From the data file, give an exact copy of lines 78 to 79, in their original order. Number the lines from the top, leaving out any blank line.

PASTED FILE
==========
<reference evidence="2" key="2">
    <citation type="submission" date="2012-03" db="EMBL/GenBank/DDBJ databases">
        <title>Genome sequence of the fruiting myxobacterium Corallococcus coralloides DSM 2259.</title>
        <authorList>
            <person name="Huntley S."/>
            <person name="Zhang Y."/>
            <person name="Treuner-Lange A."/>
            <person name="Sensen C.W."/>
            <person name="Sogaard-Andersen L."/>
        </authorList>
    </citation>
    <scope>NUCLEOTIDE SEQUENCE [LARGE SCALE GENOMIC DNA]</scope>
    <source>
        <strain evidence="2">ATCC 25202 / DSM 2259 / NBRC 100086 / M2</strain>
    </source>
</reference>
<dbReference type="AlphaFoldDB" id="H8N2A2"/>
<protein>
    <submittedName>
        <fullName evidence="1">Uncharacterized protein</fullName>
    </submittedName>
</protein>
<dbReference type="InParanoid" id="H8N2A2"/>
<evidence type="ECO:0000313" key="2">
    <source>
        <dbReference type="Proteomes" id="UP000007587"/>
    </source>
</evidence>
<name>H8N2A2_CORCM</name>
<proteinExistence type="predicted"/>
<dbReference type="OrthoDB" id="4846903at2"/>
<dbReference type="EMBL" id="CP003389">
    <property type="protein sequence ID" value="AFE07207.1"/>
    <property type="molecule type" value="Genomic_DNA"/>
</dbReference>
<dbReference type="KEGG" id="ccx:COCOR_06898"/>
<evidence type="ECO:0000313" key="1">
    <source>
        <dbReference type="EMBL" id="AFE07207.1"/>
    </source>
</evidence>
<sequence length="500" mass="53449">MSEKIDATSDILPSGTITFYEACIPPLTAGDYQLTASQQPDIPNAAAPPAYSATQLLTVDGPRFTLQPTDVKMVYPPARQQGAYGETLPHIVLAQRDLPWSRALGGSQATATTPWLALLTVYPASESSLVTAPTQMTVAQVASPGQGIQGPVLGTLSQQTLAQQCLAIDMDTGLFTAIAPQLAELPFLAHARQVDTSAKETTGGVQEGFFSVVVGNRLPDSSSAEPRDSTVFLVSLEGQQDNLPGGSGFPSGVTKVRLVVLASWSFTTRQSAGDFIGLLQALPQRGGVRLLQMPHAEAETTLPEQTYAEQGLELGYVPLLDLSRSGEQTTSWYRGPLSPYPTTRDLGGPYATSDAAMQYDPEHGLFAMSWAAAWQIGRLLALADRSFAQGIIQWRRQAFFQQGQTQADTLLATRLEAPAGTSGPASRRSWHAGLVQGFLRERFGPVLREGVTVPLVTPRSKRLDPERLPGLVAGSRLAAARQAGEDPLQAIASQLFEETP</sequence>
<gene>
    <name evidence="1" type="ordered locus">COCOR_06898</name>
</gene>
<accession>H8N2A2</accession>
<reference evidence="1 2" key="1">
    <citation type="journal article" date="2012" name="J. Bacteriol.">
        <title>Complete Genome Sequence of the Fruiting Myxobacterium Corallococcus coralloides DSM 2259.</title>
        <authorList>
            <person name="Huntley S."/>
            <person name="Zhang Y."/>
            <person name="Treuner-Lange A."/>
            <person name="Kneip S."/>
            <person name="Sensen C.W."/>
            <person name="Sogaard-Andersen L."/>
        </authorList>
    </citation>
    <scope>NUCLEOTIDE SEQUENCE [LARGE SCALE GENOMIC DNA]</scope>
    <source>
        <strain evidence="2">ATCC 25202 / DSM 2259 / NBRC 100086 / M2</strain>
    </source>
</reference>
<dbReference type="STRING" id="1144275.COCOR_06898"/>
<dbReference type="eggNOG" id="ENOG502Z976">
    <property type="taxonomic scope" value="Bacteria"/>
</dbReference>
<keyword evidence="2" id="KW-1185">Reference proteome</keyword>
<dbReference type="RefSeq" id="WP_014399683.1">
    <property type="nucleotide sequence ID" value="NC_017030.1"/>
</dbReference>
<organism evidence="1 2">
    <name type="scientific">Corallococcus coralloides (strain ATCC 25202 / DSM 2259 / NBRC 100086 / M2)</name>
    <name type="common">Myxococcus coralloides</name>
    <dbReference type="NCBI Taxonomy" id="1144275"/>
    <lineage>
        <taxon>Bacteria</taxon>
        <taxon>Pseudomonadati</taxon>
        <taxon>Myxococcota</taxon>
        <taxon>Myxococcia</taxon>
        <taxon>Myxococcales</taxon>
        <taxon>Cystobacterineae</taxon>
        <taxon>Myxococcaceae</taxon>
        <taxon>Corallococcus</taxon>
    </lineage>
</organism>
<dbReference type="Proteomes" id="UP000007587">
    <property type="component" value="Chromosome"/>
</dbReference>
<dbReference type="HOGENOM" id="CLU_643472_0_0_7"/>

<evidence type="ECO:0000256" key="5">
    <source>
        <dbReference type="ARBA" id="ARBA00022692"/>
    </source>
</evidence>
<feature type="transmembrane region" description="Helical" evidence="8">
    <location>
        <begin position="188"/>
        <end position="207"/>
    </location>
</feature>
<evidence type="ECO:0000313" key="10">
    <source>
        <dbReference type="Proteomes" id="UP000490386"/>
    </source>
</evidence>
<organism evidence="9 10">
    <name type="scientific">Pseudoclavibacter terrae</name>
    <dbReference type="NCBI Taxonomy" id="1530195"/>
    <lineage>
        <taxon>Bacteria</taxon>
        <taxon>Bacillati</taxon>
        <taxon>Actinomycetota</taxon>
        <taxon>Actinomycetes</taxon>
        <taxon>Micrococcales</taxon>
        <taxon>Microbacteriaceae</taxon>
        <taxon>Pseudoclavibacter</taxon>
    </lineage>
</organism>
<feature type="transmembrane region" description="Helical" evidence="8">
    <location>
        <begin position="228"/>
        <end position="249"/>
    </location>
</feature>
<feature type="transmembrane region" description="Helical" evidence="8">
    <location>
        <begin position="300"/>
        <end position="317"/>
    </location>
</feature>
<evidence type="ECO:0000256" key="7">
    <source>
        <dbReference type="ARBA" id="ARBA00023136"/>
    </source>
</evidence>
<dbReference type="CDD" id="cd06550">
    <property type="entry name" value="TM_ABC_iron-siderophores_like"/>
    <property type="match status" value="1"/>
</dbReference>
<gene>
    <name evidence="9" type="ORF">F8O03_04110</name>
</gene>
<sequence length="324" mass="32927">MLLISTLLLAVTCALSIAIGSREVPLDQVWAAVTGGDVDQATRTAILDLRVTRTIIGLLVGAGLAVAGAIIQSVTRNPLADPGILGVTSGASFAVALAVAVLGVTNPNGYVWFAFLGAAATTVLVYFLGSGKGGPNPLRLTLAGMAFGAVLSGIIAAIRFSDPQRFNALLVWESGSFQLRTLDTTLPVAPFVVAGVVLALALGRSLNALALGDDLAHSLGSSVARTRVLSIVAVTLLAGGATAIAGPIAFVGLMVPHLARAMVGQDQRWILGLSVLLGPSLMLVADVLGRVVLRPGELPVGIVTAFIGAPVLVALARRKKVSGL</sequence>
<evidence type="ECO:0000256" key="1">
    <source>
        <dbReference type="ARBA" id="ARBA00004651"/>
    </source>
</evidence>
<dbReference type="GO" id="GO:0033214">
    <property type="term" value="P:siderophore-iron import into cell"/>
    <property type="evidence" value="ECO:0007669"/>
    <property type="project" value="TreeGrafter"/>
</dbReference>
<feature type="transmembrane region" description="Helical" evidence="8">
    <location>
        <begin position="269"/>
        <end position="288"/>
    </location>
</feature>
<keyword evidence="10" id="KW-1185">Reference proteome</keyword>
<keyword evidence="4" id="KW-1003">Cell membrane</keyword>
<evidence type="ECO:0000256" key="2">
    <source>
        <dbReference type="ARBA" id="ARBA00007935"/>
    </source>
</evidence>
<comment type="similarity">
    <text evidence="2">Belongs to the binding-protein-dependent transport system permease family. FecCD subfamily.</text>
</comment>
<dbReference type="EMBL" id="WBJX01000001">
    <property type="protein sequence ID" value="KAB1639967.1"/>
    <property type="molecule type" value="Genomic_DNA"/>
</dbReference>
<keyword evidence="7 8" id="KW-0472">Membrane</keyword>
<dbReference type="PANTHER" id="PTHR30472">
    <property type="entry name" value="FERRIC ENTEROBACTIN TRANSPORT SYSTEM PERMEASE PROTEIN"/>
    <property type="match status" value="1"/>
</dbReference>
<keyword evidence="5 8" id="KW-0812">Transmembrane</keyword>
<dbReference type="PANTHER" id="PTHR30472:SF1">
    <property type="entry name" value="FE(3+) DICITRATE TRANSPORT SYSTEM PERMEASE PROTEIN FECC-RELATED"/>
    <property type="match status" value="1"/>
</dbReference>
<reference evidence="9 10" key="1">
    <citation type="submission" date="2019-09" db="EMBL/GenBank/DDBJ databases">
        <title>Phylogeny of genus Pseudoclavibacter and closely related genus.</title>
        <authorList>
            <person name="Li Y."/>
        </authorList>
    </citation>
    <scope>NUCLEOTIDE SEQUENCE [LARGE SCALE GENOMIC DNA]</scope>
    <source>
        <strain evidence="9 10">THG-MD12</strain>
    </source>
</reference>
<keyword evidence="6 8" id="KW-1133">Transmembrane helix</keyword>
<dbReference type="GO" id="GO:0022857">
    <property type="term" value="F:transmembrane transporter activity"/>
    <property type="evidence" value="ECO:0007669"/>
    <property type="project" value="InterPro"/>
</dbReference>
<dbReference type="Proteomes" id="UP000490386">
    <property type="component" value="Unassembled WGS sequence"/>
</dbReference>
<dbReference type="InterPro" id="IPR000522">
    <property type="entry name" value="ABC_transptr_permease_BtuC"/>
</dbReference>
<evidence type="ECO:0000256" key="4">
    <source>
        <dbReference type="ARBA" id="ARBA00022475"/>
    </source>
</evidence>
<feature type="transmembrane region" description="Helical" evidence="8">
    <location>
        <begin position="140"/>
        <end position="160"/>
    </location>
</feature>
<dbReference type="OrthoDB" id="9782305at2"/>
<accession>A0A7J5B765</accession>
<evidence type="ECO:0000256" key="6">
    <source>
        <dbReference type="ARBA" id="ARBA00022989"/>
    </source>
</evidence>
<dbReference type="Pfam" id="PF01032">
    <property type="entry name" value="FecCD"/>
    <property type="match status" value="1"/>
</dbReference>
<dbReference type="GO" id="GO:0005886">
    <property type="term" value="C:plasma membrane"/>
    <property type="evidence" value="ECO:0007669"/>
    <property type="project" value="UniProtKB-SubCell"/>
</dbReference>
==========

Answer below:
        <taxon>Pseudomonadati</taxon>
        <taxon>Myxococcota</taxon>